Observations: This version of Renfield is a remarkably competent minion, despite being a creepy lunatic. When you've had like ten lifetimes to get your moves down, I reckon you ought to own the dance floor like this Drac does!

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Hey kids (of all ages), it's Saturday Morning Cartoon time again!
Hallowe'en style, even!

This week's combo starts with a legendary cartoon cutie and her questionable choice of attire going to explore the depths of Hell in a pre-code short. Then Witch Hazel's first appearance ends with Bugs ticking off the PC crowd sufficiently to be censored on TV for a while. Finally, something a bit more modern as we see what happens when the Grim Reaper gets bored and kinda' accomplishes the opposite of his job.
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'Tis the season! So here's well over an hour of witches, monsters, ghosts, devils, zombies, and general spooky stuff from the Eagles, Blue Oyster Cult, Warren Zevon, CDB, CCR, Johnny Cash, Heart, Vincent Price and many others.

Just in time for your Hallowe'en parties. Get your Thriller choreography down-pat!

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Hey kids (of all ages), it's Saturday Morning Cartoon time again!
Hallowe'en style, even!

The comically nearsighted yet impossibly lucky Mr. Magoo started off at the end of the '40s in UPA / Columbia theatrical cartoon shorts. He made an early transition to television with the MISTER MAGOO show at the start of the '60s... In 1962 he starred in the first major animated TV Christmas special, serving as pathfinder for The Grinch, Charlie Brown, Rudolph, Frosty, and the rest!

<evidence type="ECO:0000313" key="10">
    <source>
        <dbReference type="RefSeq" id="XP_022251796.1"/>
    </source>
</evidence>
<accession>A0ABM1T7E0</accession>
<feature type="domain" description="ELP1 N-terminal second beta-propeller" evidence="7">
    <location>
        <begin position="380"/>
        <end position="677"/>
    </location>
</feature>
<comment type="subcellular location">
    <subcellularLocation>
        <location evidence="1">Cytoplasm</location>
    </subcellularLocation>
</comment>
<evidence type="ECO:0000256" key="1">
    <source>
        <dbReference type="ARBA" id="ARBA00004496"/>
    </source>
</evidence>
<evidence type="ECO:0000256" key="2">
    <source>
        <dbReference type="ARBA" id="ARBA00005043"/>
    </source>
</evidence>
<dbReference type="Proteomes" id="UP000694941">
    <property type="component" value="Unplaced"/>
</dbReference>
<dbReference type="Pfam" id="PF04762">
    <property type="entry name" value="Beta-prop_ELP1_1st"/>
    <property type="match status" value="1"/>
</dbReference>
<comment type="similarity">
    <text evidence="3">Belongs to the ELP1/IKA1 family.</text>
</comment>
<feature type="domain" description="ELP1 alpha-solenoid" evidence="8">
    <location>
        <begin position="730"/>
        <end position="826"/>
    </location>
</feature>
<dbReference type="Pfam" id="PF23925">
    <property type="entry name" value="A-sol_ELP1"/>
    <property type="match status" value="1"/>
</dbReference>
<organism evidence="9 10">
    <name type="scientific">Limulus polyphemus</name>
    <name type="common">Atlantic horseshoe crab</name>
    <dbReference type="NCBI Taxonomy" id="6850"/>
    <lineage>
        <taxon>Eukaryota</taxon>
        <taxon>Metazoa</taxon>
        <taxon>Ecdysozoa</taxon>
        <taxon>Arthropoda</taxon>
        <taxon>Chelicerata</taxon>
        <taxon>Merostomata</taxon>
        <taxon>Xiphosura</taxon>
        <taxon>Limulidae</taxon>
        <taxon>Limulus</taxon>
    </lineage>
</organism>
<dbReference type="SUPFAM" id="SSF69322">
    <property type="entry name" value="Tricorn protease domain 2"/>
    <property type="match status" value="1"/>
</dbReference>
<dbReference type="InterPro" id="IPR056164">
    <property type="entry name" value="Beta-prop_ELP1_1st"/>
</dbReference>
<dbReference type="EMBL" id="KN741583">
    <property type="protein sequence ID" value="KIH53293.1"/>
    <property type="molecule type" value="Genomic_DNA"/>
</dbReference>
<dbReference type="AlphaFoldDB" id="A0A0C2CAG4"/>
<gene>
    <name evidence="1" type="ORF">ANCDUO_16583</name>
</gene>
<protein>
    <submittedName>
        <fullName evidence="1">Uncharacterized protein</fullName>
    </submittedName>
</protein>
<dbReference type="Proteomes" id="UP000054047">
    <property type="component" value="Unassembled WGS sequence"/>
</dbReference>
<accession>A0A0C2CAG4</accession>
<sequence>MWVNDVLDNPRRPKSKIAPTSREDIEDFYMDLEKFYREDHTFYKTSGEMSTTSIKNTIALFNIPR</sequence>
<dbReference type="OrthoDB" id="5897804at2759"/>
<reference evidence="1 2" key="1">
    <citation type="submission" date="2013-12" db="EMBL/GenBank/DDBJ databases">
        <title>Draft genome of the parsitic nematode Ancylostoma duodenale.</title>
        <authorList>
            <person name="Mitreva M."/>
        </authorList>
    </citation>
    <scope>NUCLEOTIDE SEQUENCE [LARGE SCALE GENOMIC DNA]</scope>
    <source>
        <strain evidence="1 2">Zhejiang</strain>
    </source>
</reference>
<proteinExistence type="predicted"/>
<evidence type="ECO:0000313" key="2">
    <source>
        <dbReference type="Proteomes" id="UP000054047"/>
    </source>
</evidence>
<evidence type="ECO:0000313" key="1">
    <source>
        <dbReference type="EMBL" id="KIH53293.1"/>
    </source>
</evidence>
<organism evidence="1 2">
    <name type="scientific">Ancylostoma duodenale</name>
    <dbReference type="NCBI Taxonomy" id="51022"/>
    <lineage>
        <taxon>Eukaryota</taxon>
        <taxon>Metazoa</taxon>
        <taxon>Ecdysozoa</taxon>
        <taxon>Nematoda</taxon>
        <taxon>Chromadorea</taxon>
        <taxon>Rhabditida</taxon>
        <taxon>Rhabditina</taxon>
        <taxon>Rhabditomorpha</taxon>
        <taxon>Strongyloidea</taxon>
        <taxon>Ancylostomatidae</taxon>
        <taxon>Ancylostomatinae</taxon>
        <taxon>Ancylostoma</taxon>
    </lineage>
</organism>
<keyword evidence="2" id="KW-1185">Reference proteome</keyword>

MISTER MAGOO'S CHRISTMAS CAROL depicted Magoo as a surprisingly competent stage actor starring in a production based on the Dickens classic tale. The actual play was presented straight, with Magoo's trademark half-blind misadventures being mostly limited to the backstage segments. This convention was carried-over onto Magoo's mid '60s series, the FAMOUS ADVENTURES OF MR. MAGOO. There he portrayed various characters from literature, fairy tales, and popular fiction in straight adaptations.

For this season, I've selected his version of FRANKENSTEIN. A rather unique interpretation of the story which combines elements from the original novel with the later movies.

From 1965.
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'Tis the Season... Hallowe'en, that is!
The coolest guy in Spooksville is joined by fellow horror movie stars in a good-natured reflection on the genre.

From 1974.
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Hey kids (of all ages), it's Saturday Morning Cartoon time again!
Hallowe'en style, even!

Can the coolest cat in 'toondom keep it together when faced with vampires, witches, ghosts, and ghouls? Check out this trio of Pink Panther shorts to see for yourself!

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Why should the Yuletide get the lion's share of the stop-action fun?

Continuing Hallowe'en month with the Grim Reaper feelin' dissed by Doc Frankenstein, while a thinly veiled Davey and Goliath break out the Necronomicon and zombie things up a bit.
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Created 5 years, 10 months ago.

336 videos

Category Anime & Animation

This channel is just for stuff I dig and think could use a little more exposure... And to test the BitChute platform for an original content channel later.

If I post something that belongs to you and you've got a problem with it, just be cool and let me know. Not trying to step on anyone's toes here.